The title text imagines a different malicious CAPTCHA which Randall says is "more likely" than the robot-uprising scenario, in which a company or government asks users to identify "disloyal" members of society. Presumably the company or government would then use this information to eliminate such "disloyal" members, either by firing them (company) or jailing, expelling, or executing them (government). This follows a theme of previous comic strips (e.g. 1968: Robot Future) in which Randall expresses that he is more concerned about humans using AI for evil ends than he is about AI being evil in itself.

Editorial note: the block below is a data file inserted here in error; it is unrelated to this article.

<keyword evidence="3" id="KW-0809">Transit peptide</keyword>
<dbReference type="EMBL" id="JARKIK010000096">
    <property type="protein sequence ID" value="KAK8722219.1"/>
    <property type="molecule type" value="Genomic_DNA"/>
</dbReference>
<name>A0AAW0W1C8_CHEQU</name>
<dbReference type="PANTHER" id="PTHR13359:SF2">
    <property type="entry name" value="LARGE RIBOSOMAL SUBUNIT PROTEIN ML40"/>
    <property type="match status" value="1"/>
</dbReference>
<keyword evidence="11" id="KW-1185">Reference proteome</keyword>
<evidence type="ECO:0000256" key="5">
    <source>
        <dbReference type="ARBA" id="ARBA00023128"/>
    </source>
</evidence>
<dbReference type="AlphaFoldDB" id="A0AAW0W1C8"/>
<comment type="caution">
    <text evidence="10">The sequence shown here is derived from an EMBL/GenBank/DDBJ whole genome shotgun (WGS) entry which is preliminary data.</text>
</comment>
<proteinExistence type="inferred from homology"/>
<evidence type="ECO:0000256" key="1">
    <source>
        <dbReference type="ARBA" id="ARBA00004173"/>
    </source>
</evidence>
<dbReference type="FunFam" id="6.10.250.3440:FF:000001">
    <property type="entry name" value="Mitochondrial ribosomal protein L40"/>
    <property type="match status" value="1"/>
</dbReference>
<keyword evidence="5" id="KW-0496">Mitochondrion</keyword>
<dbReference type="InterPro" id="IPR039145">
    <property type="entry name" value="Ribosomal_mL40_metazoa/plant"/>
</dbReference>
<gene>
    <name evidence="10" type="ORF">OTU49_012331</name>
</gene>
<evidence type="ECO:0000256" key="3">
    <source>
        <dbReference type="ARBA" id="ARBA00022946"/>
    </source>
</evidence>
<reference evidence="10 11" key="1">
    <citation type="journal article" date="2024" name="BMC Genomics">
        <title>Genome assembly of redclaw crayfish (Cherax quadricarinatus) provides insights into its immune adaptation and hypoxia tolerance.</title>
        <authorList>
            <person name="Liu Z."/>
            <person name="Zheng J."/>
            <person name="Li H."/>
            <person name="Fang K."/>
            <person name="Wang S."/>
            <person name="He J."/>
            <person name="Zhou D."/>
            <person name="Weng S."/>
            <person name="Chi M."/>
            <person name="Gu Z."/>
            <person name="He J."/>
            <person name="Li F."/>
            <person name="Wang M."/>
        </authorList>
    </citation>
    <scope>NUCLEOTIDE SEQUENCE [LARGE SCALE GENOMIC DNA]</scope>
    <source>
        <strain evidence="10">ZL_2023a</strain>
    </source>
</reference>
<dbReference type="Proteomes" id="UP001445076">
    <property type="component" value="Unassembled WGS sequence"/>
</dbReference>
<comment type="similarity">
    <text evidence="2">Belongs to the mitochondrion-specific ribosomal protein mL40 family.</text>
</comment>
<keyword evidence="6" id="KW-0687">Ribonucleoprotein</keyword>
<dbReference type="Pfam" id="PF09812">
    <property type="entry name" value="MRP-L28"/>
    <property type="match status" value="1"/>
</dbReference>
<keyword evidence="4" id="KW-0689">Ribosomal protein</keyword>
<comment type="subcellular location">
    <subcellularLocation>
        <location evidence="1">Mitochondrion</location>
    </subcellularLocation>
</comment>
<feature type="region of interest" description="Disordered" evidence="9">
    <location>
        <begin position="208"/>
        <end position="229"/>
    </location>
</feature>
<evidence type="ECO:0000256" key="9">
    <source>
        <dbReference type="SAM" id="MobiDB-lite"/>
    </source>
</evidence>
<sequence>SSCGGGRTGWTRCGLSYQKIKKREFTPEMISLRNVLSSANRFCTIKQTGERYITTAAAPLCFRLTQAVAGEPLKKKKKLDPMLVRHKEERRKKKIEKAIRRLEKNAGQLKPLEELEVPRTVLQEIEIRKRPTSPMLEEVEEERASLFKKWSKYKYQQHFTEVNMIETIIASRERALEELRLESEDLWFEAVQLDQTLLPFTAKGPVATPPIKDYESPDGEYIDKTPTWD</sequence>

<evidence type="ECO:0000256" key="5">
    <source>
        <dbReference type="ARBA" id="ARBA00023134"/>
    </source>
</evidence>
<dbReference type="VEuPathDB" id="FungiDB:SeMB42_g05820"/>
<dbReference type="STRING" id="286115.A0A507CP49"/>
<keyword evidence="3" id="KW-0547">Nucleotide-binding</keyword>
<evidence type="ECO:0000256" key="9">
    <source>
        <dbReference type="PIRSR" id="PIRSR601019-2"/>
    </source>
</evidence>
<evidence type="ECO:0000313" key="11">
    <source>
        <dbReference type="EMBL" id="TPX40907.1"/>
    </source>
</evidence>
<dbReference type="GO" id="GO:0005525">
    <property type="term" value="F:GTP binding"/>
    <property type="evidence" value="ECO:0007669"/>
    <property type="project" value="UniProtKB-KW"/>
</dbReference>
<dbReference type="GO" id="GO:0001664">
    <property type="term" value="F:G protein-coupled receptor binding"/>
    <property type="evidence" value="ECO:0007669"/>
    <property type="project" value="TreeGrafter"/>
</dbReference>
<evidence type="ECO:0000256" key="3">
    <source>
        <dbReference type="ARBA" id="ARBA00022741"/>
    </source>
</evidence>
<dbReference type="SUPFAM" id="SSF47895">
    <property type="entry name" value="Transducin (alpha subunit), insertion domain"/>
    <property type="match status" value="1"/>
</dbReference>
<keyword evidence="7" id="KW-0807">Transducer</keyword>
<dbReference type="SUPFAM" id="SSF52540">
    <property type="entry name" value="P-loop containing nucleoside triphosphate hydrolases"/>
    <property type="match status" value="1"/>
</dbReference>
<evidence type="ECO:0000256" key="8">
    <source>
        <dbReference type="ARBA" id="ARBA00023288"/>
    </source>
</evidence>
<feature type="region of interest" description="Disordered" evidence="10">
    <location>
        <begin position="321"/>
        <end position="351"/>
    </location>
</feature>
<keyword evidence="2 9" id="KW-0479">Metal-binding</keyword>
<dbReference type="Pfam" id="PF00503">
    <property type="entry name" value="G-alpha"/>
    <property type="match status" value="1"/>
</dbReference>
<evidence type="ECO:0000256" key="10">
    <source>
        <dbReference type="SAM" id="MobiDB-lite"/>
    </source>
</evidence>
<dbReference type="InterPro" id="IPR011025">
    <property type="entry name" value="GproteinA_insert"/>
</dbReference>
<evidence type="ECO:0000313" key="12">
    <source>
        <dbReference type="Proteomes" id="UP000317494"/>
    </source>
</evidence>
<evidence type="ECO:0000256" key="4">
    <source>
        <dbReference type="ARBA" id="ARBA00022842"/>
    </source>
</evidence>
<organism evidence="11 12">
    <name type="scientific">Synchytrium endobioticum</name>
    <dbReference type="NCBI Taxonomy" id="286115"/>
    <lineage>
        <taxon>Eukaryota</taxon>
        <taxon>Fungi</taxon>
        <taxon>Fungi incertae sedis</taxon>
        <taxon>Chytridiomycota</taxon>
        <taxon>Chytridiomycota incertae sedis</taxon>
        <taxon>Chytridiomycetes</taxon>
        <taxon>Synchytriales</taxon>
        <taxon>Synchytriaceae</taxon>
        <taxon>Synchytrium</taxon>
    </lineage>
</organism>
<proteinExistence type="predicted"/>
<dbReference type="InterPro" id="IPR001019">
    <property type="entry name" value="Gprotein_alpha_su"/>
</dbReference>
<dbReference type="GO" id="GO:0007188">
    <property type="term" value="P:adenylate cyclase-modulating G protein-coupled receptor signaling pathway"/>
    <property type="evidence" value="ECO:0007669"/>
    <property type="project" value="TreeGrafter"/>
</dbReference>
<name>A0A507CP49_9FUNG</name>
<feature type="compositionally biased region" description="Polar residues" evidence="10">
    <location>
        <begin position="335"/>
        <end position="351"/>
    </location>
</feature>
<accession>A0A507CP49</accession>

- [Cueball is sitting in an office chair at his desk with one hand in his lap and the other poised over the keyboard of his computer. A zigzag line is drawn from a starburst on the computer screen going above the computer to where it is shown what is displayed on the screen. At the top there is the following text:]
- Computer: To prove you're a human, click on all the photos that show places you would run for shelter during a robot uprising.
- [Below the text there are nine images arranged in a 3 by 3 square. In reading order they are: A house, possibly with an open carport; a large tree with two trees in the background; a bunker/bomb shelter; a car; a city skyline with several sky scrapers; a sidewalk with road on the left, grass on the right; a log with a board leaning up on the log; a mailbox; and a hole in the ground.]